At the center of the storm, is a man who is trying to weasel his way into another situation that will add rings to his fingers. It’s surprising that more people haven’t seen this obvious ploy, especially considering he’s the biggest man in the NBA.

Shaq is trying to become a Laker again. All year the signs have been there. He’s been downplaying the feud between him and Phil and him and Kobe since September. His exact words were "marketing ploy." When the all-star game shaped up to feature him, Phil and Kobe once again, he started rehashing about how the three of them created the drama, created the interest, but that there were no hard feelings. He’s been repeatedly saying how he and Kobe were the best duo the league had ever seen. Talking about how much he respects Phil. Two weeks ago, he out of the blue declared Kobe as the best player in the NBA, making it a point to rate #24 over Lebron.

During the all-star game introductions, he donned a mask and danced with the JabbaWockees instantly becoming one of the most talked about highlights of the weekend. Having created enough of a buzz with the media about the “dynamic duo” in the weeks leading up to the game, despite only playing 11 minutes during the game, he was named co-MVP with Bryant. He even laughed, heartily I might add, at Kobe’s joke about “Steel Magnolias.”

This after a summer in which he mocked Kobe in a freestyle with the chorus, “Kobe, tell me how my ass taste.”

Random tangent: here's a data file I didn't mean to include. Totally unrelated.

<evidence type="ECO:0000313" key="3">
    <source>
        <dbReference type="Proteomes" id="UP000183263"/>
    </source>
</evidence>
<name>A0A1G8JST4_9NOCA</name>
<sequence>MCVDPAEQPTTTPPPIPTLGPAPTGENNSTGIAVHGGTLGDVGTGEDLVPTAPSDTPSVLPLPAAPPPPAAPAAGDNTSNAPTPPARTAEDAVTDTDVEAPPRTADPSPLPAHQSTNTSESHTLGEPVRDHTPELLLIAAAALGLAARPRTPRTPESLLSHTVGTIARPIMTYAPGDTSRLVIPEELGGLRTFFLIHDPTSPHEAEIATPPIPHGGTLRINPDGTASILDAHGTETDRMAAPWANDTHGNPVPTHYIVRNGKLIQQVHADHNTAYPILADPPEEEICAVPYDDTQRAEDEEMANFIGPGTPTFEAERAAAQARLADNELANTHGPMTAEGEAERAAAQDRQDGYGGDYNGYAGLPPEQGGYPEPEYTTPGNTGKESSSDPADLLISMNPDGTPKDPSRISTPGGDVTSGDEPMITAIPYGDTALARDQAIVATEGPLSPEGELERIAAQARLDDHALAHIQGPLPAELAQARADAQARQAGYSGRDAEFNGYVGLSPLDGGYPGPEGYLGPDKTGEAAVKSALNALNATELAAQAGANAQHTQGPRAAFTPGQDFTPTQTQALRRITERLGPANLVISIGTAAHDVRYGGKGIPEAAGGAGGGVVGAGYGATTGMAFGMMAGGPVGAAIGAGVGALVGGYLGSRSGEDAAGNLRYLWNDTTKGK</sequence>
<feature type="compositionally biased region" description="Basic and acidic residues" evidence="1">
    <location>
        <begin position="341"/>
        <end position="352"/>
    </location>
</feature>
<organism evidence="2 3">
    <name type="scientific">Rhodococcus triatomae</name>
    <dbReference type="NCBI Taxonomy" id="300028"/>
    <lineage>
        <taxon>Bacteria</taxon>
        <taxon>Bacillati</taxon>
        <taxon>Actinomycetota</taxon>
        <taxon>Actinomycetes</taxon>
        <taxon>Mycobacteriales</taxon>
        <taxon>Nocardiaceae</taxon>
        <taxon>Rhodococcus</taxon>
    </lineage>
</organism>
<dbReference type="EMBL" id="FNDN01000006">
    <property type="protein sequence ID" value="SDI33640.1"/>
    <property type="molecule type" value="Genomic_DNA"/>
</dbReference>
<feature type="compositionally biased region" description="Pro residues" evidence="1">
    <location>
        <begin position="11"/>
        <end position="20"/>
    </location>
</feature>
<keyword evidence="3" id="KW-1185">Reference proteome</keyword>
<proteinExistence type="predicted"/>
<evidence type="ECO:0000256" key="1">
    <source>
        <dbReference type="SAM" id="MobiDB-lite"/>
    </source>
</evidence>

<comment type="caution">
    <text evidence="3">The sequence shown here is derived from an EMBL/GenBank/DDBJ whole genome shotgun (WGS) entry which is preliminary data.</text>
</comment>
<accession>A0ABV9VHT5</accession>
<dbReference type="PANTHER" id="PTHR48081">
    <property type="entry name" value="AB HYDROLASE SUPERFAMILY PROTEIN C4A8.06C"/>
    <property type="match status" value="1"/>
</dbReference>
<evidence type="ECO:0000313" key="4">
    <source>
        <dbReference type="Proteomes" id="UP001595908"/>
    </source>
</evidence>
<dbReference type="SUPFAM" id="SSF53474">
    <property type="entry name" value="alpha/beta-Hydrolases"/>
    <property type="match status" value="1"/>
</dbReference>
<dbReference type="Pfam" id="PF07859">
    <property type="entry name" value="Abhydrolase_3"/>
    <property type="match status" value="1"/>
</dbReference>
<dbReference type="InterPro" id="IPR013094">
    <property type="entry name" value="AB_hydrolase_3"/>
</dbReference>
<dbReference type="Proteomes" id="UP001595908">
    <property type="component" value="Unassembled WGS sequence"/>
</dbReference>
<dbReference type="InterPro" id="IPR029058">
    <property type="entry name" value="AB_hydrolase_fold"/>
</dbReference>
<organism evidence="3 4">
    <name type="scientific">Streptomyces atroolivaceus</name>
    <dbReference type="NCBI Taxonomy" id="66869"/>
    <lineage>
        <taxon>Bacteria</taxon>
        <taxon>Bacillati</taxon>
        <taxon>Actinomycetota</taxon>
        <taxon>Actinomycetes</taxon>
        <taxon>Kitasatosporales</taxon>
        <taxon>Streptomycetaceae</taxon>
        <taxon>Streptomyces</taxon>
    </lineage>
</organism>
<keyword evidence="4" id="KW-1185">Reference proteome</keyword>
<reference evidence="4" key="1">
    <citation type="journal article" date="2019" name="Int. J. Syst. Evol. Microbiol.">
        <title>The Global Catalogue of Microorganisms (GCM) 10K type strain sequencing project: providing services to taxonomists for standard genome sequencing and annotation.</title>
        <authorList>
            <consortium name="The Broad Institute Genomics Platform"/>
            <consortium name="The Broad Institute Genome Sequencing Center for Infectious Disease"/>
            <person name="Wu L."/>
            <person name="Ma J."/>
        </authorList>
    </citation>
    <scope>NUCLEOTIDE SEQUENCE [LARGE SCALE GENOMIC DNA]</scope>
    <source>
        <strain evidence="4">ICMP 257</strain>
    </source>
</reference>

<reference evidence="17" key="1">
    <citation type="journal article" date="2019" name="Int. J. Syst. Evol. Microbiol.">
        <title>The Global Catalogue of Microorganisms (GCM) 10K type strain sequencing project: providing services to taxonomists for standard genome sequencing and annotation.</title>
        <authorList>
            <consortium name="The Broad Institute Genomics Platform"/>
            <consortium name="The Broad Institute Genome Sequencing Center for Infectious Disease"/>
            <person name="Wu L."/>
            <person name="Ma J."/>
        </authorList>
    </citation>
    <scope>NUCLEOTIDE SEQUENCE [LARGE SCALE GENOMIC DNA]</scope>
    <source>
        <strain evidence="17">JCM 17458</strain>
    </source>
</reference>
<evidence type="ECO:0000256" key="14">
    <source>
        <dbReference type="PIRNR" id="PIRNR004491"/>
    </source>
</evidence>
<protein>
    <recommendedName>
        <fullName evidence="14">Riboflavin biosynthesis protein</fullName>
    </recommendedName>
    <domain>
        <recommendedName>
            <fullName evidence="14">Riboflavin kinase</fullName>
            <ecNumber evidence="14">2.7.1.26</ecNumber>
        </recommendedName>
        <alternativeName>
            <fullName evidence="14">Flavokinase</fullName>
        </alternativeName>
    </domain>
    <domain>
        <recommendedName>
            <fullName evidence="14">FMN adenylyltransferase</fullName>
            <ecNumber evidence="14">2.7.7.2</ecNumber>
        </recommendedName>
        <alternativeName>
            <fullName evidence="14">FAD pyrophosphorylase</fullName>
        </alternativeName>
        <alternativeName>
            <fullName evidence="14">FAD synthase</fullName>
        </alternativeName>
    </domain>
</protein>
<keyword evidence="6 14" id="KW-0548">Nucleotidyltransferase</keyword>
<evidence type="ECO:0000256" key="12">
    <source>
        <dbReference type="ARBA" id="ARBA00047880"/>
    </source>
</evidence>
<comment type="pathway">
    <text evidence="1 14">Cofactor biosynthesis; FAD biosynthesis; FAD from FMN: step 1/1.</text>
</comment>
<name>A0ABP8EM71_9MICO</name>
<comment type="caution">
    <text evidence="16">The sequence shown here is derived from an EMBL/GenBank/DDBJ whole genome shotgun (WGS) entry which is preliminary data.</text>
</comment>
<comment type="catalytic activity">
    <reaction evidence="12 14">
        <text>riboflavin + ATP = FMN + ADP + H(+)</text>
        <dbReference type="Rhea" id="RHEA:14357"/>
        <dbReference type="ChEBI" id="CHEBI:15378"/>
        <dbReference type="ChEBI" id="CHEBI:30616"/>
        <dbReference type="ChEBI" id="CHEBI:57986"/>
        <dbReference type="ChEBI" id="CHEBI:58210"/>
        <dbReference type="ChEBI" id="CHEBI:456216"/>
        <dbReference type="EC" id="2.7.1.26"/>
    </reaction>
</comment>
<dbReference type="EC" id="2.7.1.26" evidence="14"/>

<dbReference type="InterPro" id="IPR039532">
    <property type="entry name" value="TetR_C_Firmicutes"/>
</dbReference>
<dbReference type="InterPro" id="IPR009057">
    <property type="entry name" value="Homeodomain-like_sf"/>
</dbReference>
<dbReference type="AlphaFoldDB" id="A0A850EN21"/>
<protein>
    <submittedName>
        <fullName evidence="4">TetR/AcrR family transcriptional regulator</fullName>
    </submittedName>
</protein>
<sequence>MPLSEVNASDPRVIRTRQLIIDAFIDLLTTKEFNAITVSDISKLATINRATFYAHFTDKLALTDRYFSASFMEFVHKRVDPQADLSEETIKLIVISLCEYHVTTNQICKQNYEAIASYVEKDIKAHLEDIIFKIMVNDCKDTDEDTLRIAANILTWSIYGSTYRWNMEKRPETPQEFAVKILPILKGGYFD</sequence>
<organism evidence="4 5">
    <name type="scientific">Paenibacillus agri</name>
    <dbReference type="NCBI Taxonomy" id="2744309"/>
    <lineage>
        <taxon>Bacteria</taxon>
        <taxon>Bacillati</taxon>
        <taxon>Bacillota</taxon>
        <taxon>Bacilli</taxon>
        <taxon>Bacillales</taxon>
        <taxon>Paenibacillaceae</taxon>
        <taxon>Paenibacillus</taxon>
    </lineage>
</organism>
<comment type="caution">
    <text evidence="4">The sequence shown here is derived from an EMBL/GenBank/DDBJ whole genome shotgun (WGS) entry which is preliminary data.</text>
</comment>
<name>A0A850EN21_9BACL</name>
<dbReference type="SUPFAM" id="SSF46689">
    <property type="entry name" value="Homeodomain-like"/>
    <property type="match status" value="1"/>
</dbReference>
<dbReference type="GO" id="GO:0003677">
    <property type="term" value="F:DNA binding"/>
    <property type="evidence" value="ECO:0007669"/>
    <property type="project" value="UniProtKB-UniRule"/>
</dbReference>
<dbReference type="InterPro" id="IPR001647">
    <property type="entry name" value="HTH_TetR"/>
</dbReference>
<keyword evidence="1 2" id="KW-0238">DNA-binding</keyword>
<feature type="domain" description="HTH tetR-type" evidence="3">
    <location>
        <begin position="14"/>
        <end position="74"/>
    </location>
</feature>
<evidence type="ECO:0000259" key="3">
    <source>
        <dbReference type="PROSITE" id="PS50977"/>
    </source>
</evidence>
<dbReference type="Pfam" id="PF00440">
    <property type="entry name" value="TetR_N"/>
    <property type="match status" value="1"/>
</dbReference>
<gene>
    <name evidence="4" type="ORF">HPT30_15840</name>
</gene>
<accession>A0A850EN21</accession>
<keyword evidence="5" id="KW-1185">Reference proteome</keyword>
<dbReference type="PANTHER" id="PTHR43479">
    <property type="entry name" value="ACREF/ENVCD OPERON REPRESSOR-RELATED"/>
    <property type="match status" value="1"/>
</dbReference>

See, Shaq, despite the jovial appearance and goofy personality, is truly a mastermind. His whole performance, this whole “I love Kobe and Phil” rhetoric is all part of his greater plan.

He’s trying to remind L.A. how fun and cool and Hollywood he is. He’s trying to get himself out of the sinking boat that is the Phoenix Suns and put himself into a position that maximizes his showmanship as well as gives him the best chance to get ring number 5 and possibly even 6 over the life of the rest of his contract. And what a way to exit.

Come back to Los Angeles. Reunite with Kobe. Repair old wounds. Swoop in and ride Kobe’s superior talent and hard work, but receive all the credit and fame, knowing that the naysayers will discount Kobe (who hasn't won without Shaq) and give all the credit to him. If they win rings, it'll just be like old times. Exactly like old times in fact.

See, in order to be considered the best, he has to get more rings. Nobody’s touching Russell’s 11. Besides, Russell played during a different era. An era where one team dominated and it just so happened that Russell was on that team. I’m not discounting his greatness at all, but to hold any NBA player up to that standard is unrealistic.

Therefore, the modern day bar is Kareem Abdul-Jabbar’s six. And Shaq knows this.

He also knows that the Lakers have plenty of bigs. Andrew Bynum will be coming back, perhaps this season, so taking back-to-backs off won’t hurt the team at all. He knows that Pau Gasol is the perfect complimentary player for his skills, unlike Amare.